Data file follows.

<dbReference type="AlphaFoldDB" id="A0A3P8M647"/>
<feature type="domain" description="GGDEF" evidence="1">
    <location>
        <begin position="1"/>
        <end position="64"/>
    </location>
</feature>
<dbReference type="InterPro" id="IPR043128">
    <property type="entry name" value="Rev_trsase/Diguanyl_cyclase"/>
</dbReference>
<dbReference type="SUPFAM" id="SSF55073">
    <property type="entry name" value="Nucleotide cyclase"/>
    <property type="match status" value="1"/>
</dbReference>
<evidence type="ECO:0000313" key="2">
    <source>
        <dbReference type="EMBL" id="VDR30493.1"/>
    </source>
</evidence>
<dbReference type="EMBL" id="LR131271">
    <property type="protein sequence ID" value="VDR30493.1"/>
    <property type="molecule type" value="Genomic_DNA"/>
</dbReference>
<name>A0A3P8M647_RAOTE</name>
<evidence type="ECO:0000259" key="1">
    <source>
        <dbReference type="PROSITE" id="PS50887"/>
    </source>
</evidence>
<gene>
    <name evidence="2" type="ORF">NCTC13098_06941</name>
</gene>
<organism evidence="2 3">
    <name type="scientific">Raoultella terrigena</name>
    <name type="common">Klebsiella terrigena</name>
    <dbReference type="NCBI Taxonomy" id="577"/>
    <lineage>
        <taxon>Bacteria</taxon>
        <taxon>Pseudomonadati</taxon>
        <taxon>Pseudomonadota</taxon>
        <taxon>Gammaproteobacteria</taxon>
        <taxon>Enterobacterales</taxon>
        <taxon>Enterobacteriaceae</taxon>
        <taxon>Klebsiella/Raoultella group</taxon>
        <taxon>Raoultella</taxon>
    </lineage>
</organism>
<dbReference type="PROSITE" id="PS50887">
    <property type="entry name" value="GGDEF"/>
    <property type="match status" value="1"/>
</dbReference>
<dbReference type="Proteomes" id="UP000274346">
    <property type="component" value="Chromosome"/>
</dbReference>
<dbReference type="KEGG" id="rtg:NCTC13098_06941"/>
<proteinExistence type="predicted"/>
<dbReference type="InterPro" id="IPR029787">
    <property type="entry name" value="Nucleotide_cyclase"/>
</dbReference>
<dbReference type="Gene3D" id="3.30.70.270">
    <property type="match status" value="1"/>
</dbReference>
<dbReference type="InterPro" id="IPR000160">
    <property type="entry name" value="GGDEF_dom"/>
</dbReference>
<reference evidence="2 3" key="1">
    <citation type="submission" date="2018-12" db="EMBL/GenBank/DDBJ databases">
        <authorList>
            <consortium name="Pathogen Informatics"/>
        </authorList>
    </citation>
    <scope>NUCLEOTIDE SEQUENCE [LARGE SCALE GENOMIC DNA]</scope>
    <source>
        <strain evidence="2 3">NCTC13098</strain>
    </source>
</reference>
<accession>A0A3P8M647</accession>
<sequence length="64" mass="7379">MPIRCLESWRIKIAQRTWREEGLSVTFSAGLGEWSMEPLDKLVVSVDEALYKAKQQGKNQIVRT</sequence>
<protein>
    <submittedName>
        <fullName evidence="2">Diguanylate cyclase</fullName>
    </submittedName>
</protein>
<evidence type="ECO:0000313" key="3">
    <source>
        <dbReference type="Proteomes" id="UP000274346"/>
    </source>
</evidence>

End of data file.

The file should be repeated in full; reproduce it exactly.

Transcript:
<dbReference type="AlphaFoldDB" id="A0A3P8M647"/>
<feature type="domain" description="GGDEF" evidence="1">
    <location>
        <begin position="1"/>
        <end position="64"/>
    </location>
</feature>
<dbReference type="InterPro" id="IPR043128">
    <property type="entry name" value="Rev_trsase/Diguanyl_cyclase"/>
</dbReference>
<dbReference type="SUPFAM" id="SSF55073">
    <property type="entry name" value="Nucleotide cyclase"/>
    <property type="match status" value="1"/>
</dbReference>
<evidence type="ECO:0000313" key="2">
    <source>
        <dbReference type="EMBL" id="VDR30493.1"/>
    </source>
</evidence>
<dbReference type="EMBL" id="LR131271">
    <property type="protein sequence ID" value="VDR30493.1"/>
    <property type="molecule type" value="Genomic_DNA"/>
</dbReference>
<name>A0A3P8M647_RAOTE</name>
<evidence type="ECO:0000259" key="1">
    <source>
        <dbReference type="PROSITE" id="PS50887"/>
    </source>
</evidence>
<gene>
    <name evidence="2" type="ORF">NCTC13098_06941</name>
</gene>
<organism evidence="2 3">
    <name type="scientific">Raoultella terrigena</name>
    <name type="common">Klebsiella terrigena</name>
    <dbReference type="NCBI Taxonomy" id="577"/>
    <lineage>
        <taxon>Bacteria</taxon>
        <taxon>Pseudomonadati</taxon>
        <taxon>Pseudomonadota</taxon>
        <taxon>Gammaproteobacteria</taxon>
        <taxon>Enterobacterales</taxon>
        <taxon>Enterobacteriaceae</taxon>
        <taxon>Klebsiella/Raoultella group</taxon>
        <taxon>Raoultella</taxon>
    </lineage>
</organism>
<dbReference type="PROSITE" id="PS50887">
    <property type="entry name" value="GGDEF"/>
    <property type="match status" value="1"/>
</dbReference>
<dbReference type="Proteomes" id="UP000274346">
    <property type="component" value="Chromosome"/>
</dbReference>
<dbReference type="KEGG" id="rtg:NCTC13098_06941"/>
<proteinExistence type="predicted"/>
<dbReference type="InterPro" id="IPR029787">
    <property type="entry name" value="Nucleotide_cyclase"/>
</dbReference>
<dbReference type="Gene3D" id="3.30.70.270">
    <property type="match status" value="1"/>
</dbReference>
<dbReference type="InterPro" id="IPR000160">
    <property type="entry name" value="GGDEF_dom"/>
</dbReference>
<reference evidence="2 3" key="1">
    <citation type="submission" date="2018-12" db="EMBL/GenBank/DDBJ databases">
        <authorList>
            <consortium name="Pathogen Informatics"/>
        </authorList>
    </citation>
    <scope>NUCLEOTIDE SEQUENCE [LARGE SCALE GENOMIC DNA]</scope>
    <source>
        <strain evidence="2 3">NCTC13098</strain>
    </source>
</reference>
<accession>A0A3P8M647</accession>
<sequence length="64" mass="7379">MPIRCLESWRIKIAQRTWREEGLSVTFSAGLGEWSMEPLDKLVVSVDEALYKAKQQGKNQIVRT</sequence>
<protein>
    <submittedName>
        <fullName evidence="2">Diguanylate cyclase</fullName>
    </submittedName>
</protein>
<evidence type="ECO:0000313" key="3">
    <source>
        <dbReference type="Proteomes" id="UP000274346"/>
    </source>
</evidence>